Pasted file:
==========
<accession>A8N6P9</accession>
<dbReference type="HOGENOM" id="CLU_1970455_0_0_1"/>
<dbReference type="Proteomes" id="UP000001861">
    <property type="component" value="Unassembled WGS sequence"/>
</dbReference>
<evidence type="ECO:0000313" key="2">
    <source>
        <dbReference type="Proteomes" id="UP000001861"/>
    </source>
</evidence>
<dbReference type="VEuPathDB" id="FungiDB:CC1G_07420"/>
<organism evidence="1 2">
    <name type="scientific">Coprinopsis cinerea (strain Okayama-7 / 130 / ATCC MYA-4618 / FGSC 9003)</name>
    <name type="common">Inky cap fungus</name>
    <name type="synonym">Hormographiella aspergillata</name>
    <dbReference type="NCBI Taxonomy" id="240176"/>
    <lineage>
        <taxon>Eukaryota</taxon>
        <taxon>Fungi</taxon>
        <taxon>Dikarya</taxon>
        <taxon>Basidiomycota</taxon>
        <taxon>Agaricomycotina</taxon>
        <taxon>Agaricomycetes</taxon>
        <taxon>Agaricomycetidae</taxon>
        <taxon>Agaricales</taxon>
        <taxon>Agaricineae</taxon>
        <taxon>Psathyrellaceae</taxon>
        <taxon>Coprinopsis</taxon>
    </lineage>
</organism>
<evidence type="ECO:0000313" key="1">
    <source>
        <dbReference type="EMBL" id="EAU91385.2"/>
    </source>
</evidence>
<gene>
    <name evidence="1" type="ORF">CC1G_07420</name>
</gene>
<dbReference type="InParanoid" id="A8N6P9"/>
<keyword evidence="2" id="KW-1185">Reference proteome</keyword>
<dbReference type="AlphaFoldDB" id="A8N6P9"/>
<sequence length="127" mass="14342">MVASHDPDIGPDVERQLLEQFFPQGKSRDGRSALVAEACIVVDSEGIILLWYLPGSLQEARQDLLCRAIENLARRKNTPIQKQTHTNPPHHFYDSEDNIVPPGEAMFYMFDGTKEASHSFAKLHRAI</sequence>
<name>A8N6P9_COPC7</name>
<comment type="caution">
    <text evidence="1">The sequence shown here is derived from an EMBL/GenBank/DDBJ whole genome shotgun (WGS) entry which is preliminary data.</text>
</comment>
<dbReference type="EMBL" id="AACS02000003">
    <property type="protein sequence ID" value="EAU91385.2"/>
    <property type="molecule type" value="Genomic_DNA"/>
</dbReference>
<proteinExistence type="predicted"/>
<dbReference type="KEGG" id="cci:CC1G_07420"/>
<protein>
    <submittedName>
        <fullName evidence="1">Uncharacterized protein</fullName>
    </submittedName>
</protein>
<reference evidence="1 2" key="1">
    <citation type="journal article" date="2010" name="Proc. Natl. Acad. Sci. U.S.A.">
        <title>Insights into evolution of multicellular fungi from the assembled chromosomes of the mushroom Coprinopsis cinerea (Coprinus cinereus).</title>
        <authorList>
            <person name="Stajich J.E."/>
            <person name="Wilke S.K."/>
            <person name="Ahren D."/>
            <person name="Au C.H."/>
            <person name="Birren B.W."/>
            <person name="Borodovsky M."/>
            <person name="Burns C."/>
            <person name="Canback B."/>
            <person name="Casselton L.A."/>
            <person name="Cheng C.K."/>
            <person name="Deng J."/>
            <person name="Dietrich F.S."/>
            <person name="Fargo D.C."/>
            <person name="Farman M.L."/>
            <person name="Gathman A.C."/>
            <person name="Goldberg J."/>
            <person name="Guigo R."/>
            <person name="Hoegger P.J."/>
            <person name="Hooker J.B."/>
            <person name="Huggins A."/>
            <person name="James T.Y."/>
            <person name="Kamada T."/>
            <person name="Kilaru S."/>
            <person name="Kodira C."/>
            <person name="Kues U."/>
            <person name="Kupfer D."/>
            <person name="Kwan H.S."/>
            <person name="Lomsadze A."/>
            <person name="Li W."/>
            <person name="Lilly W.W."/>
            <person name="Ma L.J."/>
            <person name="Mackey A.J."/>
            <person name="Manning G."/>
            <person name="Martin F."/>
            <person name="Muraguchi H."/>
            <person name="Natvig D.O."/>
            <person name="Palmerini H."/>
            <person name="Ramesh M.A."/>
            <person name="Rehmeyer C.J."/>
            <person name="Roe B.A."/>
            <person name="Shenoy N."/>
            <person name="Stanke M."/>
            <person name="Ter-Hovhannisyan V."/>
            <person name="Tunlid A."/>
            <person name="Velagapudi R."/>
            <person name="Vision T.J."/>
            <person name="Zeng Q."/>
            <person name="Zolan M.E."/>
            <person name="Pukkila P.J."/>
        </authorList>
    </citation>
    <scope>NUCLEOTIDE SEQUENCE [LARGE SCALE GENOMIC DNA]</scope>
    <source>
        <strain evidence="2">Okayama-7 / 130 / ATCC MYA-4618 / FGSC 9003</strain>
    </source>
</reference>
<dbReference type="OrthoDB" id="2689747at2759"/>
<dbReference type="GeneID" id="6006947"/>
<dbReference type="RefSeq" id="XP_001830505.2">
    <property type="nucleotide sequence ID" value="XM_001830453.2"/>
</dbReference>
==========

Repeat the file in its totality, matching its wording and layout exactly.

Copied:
<accession>A8N6P9</accession>
<dbReference type="HOGENOM" id="CLU_1970455_0_0_1"/>
<dbReference type="Proteomes" id="UP000001861">
    <property type="component" value="Unassembled WGS sequence"/>
</dbReference>
<evidence type="ECO:0000313" key="2">
    <source>
        <dbReference type="Proteomes" id="UP000001861"/>
    </source>
</evidence>
<dbReference type="VEuPathDB" id="FungiDB:CC1G_07420"/>
<organism evidence="1 2">
    <name type="scientific">Coprinopsis cinerea (strain Okayama-7 / 130 / ATCC MYA-4618 / FGSC 9003)</name>
    <name type="common">Inky cap fungus</name>
    <name type="synonym">Hormographiella aspergillata</name>
    <dbReference type="NCBI Taxonomy" id="240176"/>
    <lineage>
        <taxon>Eukaryota</taxon>
        <taxon>Fungi</taxon>
        <taxon>Dikarya</taxon>
        <taxon>Basidiomycota</taxon>
        <taxon>Agaricomycotina</taxon>
        <taxon>Agaricomycetes</taxon>
        <taxon>Agaricomycetidae</taxon>
        <taxon>Agaricales</taxon>
        <taxon>Agaricineae</taxon>
        <taxon>Psathyrellaceae</taxon>
        <taxon>Coprinopsis</taxon>
    </lineage>
</organism>
<evidence type="ECO:0000313" key="1">
    <source>
        <dbReference type="EMBL" id="EAU91385.2"/>
    </source>
</evidence>
<gene>
    <name evidence="1" type="ORF">CC1G_07420</name>
</gene>
<dbReference type="InParanoid" id="A8N6P9"/>
<keyword evidence="2" id="KW-1185">Reference proteome</keyword>
<dbReference type="AlphaFoldDB" id="A8N6P9"/>
<sequence length="127" mass="14342">MVASHDPDIGPDVERQLLEQFFPQGKSRDGRSALVAEACIVVDSEGIILLWYLPGSLQEARQDLLCRAIENLARRKNTPIQKQTHTNPPHHFYDSEDNIVPPGEAMFYMFDGTKEASHSFAKLHRAI</sequence>
<name>A8N6P9_COPC7</name>
<comment type="caution">
    <text evidence="1">The sequence shown here is derived from an EMBL/GenBank/DDBJ whole genome shotgun (WGS) entry which is preliminary data.</text>
</comment>
<dbReference type="EMBL" id="AACS02000003">
    <property type="protein sequence ID" value="EAU91385.2"/>
    <property type="molecule type" value="Genomic_DNA"/>
</dbReference>
<proteinExistence type="predicted"/>
<dbReference type="KEGG" id="cci:CC1G_07420"/>
<protein>
    <submittedName>
        <fullName evidence="1">Uncharacterized protein</fullName>
    </submittedName>
</protein>
<reference evidence="1 2" key="1">
    <citation type="journal article" date="2010" name="Proc. Natl. Acad. Sci. U.S.A.">
        <title>Insights into evolution of multicellular fungi from the assembled chromosomes of the mushroom Coprinopsis cinerea (Coprinus cinereus).</title>
        <authorList>
            <person name="Stajich J.E."/>
            <person name="Wilke S.K."/>
            <person name="Ahren D."/>
            <person name="Au C.H."/>
            <person name="Birren B.W."/>
            <person name="Borodovsky M."/>
            <person name="Burns C."/>
            <person name="Canback B."/>
            <person name="Casselton L.A."/>
            <person name="Cheng C.K."/>
            <person name="Deng J."/>
            <person name="Dietrich F.S."/>
            <person name="Fargo D.C."/>
            <person name="Farman M.L."/>
            <person name="Gathman A.C."/>
            <person name="Goldberg J."/>
            <person name="Guigo R."/>
            <person name="Hoegger P.J."/>
            <person name="Hooker J.B."/>
            <person name="Huggins A."/>
            <person name="James T.Y."/>
            <person name="Kamada T."/>
            <person name="Kilaru S."/>
            <person name="Kodira C."/>
            <person name="Kues U."/>
            <person name="Kupfer D."/>
            <person name="Kwan H.S."/>
            <person name="Lomsadze A."/>
            <person name="Li W."/>
            <person name="Lilly W.W."/>
            <person name="Ma L.J."/>
            <person name="Mackey A.J."/>
            <person name="Manning G."/>
            <person name="Martin F."/>
            <person name="Muraguchi H."/>
            <person name="Natvig D.O."/>
            <person name="Palmerini H."/>
            <person name="Ramesh M.A."/>
            <person name="Rehmeyer C.J."/>
            <person name="Roe B.A."/>
            <person name="Shenoy N."/>
            <person name="Stanke M."/>
            <person name="Ter-Hovhannisyan V."/>
            <person name="Tunlid A."/>
            <person name="Velagapudi R."/>
            <person name="Vision T.J."/>
            <person name="Zeng Q."/>
            <person name="Zolan M.E."/>
            <person name="Pukkila P.J."/>
        </authorList>
    </citation>
    <scope>NUCLEOTIDE SEQUENCE [LARGE SCALE GENOMIC DNA]</scope>
    <source>
        <strain evidence="2">Okayama-7 / 130 / ATCC MYA-4618 / FGSC 9003</strain>
    </source>
</reference>
<dbReference type="OrthoDB" id="2689747at2759"/>
<dbReference type="GeneID" id="6006947"/>
<dbReference type="RefSeq" id="XP_001830505.2">
    <property type="nucleotide sequence ID" value="XM_001830453.2"/>
</dbReference>